Transcranial magnetic stimulation (TMS) is a non-invasive technique used to stimulate the brain using magnetic fields. It is a treatment technique that uses a magnetic field to influence brain activity. The procedure involves placing an electromagnetic coil over a specific area of the scalp, which produces magnetic fields that penetrate the skull and stimulate the underlying brain tissue. It can be used to treat depression, obsessive-compulsive disorder, and other brain-related disorders. It is non-invasive and can be useful when other treatment options are ineffective. The side effects are usually minor and only last a short time.
It is a non-invasive treatment that involves using a magnetic coil to influence the natural electrical activity of your brain. This treatment, which was first developed in 1985, is now widely used to treat a variety of mental health and brain-related conditions. TMS has demonstrated diagnostic and therapeutic potential in the central nervous system with a wide range of disease states in neurology and mental health, and research is ongoing.
TMS is commonly used for research purposes to study brain function, and is also used clinically as a treatment for a variety of conditions, including depression, chronic pain, and neurological disorders such as Parkinson’s disease and migraine headaches.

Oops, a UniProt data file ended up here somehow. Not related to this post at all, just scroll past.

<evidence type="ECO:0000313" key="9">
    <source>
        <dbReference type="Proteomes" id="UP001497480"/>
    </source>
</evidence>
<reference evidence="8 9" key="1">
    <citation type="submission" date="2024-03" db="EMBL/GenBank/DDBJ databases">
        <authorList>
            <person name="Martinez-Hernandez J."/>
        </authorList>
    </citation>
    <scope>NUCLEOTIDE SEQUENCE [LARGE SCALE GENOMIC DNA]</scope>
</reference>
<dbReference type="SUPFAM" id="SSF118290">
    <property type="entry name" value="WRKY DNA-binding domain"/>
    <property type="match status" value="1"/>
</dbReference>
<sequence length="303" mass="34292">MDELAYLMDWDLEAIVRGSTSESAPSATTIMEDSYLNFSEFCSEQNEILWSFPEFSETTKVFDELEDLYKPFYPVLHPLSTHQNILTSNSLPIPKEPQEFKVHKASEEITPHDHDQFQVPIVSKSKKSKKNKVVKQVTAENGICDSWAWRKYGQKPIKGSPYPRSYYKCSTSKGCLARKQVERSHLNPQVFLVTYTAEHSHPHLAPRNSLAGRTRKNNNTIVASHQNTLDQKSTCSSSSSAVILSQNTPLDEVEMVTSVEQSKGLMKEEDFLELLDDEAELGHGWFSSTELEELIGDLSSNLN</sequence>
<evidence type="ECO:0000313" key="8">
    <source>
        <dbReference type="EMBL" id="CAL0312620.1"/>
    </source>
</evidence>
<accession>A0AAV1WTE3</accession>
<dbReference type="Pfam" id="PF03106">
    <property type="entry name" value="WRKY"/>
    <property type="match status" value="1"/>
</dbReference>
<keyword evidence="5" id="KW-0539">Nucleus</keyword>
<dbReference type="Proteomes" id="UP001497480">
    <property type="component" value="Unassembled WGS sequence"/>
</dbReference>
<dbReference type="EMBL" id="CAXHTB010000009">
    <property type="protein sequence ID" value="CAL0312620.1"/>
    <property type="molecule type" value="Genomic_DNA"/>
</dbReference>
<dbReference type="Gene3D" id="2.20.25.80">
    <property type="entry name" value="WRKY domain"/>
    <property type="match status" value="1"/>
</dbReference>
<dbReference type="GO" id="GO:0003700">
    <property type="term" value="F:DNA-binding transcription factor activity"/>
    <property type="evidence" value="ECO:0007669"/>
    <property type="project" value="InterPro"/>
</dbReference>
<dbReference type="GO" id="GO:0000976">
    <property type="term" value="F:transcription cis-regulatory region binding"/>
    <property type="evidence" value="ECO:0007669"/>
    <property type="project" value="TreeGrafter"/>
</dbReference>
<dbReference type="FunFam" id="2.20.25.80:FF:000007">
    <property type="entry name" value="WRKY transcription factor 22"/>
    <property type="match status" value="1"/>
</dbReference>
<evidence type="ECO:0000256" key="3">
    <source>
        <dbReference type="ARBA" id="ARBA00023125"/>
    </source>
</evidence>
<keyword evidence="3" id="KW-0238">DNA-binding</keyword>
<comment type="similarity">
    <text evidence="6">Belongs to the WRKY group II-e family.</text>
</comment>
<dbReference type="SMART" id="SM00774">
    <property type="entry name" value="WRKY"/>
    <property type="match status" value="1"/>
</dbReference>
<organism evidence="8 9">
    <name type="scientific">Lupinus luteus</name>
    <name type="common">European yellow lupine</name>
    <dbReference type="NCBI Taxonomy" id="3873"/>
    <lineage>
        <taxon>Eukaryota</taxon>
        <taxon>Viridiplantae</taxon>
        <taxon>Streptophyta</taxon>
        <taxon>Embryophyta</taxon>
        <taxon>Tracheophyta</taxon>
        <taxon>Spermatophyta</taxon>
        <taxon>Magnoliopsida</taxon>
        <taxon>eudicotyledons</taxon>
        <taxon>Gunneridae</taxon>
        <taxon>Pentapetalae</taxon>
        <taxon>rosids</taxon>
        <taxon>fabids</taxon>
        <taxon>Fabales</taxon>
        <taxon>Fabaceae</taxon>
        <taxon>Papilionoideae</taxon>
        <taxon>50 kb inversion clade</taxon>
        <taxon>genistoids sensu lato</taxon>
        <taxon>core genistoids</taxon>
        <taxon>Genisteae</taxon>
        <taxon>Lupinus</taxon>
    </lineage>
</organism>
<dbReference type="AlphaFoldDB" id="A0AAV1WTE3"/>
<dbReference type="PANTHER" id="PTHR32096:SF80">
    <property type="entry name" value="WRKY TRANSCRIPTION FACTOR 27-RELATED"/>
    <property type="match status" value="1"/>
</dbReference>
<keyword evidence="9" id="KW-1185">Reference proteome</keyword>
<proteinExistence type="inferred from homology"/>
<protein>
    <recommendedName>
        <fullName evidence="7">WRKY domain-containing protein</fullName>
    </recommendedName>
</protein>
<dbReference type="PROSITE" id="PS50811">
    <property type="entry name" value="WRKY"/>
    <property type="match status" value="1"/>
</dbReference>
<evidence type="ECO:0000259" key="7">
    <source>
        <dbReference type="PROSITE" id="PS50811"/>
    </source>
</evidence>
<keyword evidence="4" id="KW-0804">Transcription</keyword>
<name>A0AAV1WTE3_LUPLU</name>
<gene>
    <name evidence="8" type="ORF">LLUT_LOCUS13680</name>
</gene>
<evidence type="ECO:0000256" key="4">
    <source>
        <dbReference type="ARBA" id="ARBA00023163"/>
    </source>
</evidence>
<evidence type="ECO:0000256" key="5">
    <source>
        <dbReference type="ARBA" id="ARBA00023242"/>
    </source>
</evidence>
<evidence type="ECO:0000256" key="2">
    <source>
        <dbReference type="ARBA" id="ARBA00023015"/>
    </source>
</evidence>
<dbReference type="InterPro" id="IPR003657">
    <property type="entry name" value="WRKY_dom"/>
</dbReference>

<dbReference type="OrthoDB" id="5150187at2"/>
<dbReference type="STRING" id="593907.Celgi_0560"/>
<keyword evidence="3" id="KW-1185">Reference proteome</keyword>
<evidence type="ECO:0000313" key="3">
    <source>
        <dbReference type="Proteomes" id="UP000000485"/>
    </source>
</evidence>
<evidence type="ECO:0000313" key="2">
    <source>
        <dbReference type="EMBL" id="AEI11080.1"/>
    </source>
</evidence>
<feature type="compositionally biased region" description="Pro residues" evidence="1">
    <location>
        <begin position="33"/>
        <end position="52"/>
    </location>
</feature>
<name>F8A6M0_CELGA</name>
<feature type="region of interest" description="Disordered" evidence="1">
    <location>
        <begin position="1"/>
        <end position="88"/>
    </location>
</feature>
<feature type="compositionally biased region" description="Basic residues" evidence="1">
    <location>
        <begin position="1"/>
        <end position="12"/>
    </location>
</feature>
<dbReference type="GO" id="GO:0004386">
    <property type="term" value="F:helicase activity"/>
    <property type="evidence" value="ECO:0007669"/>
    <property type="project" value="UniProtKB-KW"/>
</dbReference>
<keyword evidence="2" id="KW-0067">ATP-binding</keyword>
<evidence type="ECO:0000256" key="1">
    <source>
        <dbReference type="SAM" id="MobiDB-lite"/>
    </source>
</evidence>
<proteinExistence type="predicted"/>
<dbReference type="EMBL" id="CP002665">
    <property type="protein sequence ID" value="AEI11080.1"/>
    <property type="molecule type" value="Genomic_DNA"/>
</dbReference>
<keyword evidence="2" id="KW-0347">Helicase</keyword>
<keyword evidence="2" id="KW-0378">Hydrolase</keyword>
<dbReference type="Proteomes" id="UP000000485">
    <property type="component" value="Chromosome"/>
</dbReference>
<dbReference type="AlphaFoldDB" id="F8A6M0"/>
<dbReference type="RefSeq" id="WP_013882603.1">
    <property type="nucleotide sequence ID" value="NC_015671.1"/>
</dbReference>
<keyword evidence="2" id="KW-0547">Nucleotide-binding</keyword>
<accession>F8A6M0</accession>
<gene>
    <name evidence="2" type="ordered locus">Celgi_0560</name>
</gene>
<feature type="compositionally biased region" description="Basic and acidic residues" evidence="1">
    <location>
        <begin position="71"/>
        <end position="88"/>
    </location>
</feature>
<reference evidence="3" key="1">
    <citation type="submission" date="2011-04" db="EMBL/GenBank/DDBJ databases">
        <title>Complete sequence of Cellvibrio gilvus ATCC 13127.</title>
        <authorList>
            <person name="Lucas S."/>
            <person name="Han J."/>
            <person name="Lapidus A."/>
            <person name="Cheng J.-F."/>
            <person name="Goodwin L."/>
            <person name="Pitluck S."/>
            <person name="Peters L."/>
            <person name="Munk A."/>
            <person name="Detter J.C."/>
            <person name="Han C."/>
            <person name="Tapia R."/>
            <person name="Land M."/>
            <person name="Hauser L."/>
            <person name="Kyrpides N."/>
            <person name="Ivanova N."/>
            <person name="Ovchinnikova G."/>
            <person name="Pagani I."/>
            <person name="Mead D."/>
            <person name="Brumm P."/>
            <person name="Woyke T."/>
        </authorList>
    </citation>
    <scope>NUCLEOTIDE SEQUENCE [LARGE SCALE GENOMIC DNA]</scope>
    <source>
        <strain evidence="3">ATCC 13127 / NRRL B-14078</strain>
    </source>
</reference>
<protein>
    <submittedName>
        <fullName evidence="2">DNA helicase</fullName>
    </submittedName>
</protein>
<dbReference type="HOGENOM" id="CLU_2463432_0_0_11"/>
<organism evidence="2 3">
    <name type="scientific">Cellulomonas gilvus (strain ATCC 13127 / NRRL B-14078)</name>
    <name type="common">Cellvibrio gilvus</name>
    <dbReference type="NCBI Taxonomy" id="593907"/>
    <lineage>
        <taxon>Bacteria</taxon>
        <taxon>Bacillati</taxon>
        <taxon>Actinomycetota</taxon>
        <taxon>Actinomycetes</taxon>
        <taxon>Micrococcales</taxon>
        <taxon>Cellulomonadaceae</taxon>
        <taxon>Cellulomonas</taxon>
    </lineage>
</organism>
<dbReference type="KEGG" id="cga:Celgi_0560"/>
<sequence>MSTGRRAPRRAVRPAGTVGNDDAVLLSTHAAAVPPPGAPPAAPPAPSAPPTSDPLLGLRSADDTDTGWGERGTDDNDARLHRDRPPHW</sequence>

How it works?
Transcranial magnetic stimulation is based on two fundamental physics principles: electricity and magnetism. These two principles can also work together, and TMS is dependent on their ability to do so.
The space around a magnet is magnetically active, and the influence of the magnet in that space is known as the magnetic field. Even though you can’t see it, that space still exhibits the effects of the magnet at its center. When a magnet is brought close to something that conducts electricity, the interaction between the conductive item and the magnetic field produces electricity.
TMS is considered safe, with few side effects. Some people may experience headache or scalp discomfort during or after a TMS session, but these side effects are usually mild and short-lived.
TMS side effects are uncommon and include fainting and seizures. Discomfort, pain, hypomania, cognitive change, hearing loss, and inadvertent current induction in implanted devices such as pacemakers or defibrillators are all potential issues. A number of reports detail other serious adverse events, such as new seizures, psychotic symptoms, and other side effects.
Although TMS is generally thought to be safe, the risks of therapeutic rTMS are higher than those of single or paired diagnostic TMS. Higher frequency stimulation generally causes more adverse effects.
The greatest immediate risk from TMS is fainting, though this is uncommon. Seizures have been reported, but are rare. Other adverse effects include short term discomfort, pain, brief episodes of hypomania, cognitive change, hearing loss, impaired working memory, and the induction of electrical currents in implanted devices such as cardiac pacemakers.
It’s important to note that TMS is not a cure for any condition and its effects can vary from person to person. Further research is needed to fully understand the potential benefits and limitations of TMS as a treatment option.